Under the direction of Keith L. Black, MD, Cedars-Sinai neurosurgeons and neuro-oncologists treat the full range of tumors affecting the brain and spinal cord. We offer both children and adults medical, surgical and neuro-oncologic care for:
Benign and Cranial (Skull) Base Tumors
- Arachnoid Cyst
- Acoustic Neuroma
- Colloid Cysts
- Dermoid and Epeidermoid Tumors
- Glomus Jugulare Tumors
- Vestibular Schwannomas
- Glioblastoma Multiforme
- Mixed-malignant Gliomas
- Primitive Neuroectodermal Tumors (Medulloblastoma, Neuroblastoma)
- Primary central nervous system lymphoma
- Metastatic Brain Tumors
- Pineal Region Tumors
Pituitary Tumors and Other Neuroendocrine Tumors
Common Brain Tumors
Choroid Plexus Papilloma
This is a rare, benign tumor most common in children under the age of 12. Choroid plexus papillomas grow slowly and eventually block the flow of cerebrospinal fluid causing hydrocephalus and increased intracranial pressure. This type of tumor is most effectively treated with surgery. One half of these patients will not require a ventriculoperitoneal shunt after the tumor has been removed (which resolves the hydrocephalus in half of the patients). Choroid plexus carcinoma is a rare and malignant form of this tumor that is not curable with surgery alone, but is treated with additional therapy including chemotherapy and sometimes radiationtherapy.
About half of all primary brain tumors are gliomas and usually occur in the lobes of the upper part of the brain. But they can also grow in other areas, especially near the optic nerve, the brain stem, and, particularly in children, the cerebellum. Gliomas are classified into several groups. These include low grade astrocytomas, anaplastic astrocytomas, and glioblastoma multiforme.
The rarest form of glioma, these tumors grow relatively slowly and may occur in the brain or spinal cord. Usually they are treated with surgery.
Tumors in the region of the pineal gland account for about 1% of brain tumors. Many different types of tumor with completely different clinical and pathological characteristics occur in this region. The most common type of tumor occuring in this region is called a germinoma. Physicians usually will begin treatment with surgery or perform a biopsy to confirm the tumor type. Depending on the particular tumor, your physician may recommend therapy that includes, radiation, chemotherapy or both.
Primitive Neuroectodermal Tumors
Primitive neuroectodermal tumors (PNETs) usually affect children and young adults. Their name reflects the belief, held by many scientists, that these tumors develop from primitive cells left over from the nervous system's early development. PNETs are usually malignant, grow rapidly and can spread easily within the brain and spinal cord. In rare cases, they may spread outside the central nervous system.
Because their malignant cells often infiltrate into the brain and have a tendency to recur, PNETs are resected as completely as is safe with surgery and then treated with radiation and chemotherapy.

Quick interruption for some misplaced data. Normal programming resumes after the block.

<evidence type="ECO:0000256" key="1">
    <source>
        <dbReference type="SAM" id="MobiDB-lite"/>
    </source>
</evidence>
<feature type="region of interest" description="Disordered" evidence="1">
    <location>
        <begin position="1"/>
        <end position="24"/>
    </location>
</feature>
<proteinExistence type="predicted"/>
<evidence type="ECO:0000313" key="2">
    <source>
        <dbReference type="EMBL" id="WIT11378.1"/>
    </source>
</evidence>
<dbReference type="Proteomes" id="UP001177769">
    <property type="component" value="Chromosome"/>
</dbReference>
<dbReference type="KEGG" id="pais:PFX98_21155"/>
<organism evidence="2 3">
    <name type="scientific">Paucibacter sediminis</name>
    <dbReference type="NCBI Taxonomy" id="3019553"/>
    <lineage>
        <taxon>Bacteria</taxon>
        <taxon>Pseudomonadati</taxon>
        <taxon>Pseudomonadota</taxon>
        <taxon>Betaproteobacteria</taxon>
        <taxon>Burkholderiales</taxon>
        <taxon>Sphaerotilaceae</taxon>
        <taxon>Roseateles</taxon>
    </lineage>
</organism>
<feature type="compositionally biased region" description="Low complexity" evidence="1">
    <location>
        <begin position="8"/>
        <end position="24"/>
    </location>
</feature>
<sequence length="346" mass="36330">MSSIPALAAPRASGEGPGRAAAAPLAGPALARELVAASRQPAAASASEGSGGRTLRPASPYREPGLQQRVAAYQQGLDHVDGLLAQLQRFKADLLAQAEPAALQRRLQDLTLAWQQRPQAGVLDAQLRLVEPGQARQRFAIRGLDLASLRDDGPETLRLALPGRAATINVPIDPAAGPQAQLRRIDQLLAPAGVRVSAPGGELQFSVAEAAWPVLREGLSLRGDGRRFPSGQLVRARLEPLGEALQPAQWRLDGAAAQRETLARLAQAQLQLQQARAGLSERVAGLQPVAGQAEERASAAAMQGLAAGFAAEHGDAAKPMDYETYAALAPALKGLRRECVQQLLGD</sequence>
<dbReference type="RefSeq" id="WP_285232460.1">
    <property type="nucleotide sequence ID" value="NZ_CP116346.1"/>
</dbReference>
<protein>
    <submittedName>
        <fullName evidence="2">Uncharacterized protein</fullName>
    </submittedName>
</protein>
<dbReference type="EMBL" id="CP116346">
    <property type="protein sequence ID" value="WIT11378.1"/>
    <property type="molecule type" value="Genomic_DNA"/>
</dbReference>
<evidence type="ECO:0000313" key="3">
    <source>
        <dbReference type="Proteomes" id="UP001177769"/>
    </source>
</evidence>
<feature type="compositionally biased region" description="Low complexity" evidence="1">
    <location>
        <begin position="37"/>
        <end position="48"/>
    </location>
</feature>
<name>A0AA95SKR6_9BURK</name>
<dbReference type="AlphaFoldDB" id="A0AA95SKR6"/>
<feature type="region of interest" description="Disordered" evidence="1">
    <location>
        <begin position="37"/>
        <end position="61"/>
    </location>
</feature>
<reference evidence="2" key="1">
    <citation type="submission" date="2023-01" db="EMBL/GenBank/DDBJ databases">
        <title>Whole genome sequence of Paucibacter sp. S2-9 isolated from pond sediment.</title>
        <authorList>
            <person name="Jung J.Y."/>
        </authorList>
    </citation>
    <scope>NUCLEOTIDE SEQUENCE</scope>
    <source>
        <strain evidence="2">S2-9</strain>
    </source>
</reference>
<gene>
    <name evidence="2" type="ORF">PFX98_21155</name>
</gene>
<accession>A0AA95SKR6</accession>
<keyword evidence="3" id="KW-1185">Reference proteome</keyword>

These rare, noncancerous tumors arise from the blood vessels of the brain and the spinal cord. The most common vascular tumor is the hemangioblastoma, often linked in a small number of people to a genetic disorder called von Hippel-Lindau disease. Hemangioblastomas do not usually spread, and surgery provides the cure. A screening is recommended to rule out renal cancer, adrenal tumors and retinal abnormalities.
A brain cyst will usually compress and displace adjacent brain tissue. The degree of compression and displacement depends on the location and size of the cyst, which, in turn, determines the type and severity of symptoms. For example, cysts in "eloquent areas", such as the motor, somatosensory or visual cortex will be more prone to cause symptoms than those located, for instance, in the frontal cortex. A MRI can help diagnose a cyst, but usually a biopsy is required to be certain, in which case the cyst will often be removed. If a cyst is left in place, periodic MRIs may be required to monitor it.
- Nerve sheath tumor
- Spinal cord lipomas and lipomyelomeningoceles
- Spinal metastatic tumor
- Spinal cord lipomas and lipomyelomeningoceles
Many of the procedures done on both children and adults at the Department of Neurosurgery can be done using minimally invasive neurosurgery techniques.
The department takes a patient-centered approach to care. Because no two individuals respond in the same way to treatment, our multidisciplinary team of specialists provides highly individualized diagnostic and treatment services. Care is delivered in a compassionate, family-involved environment where education and psychosocial support are top priorities. Our support staff has a single goal: excellent service.
A unique strength of the Department of Neurosurgery and the Maxine Dunitz Neurosurgical Institute, its research arm, is the ability to translate research findings from the laboratory into clinical practice, giving patients direct and rapid access to the latest treatment alternatives. This is especially crucial for individuals with complex, neurosurgical conditions who may have limited treatment options.
For an appointment, a second opinion or more information, please call 1-800-CEDARS-1 (1-800-233-2771) or email us at firstname.lastname@example.org.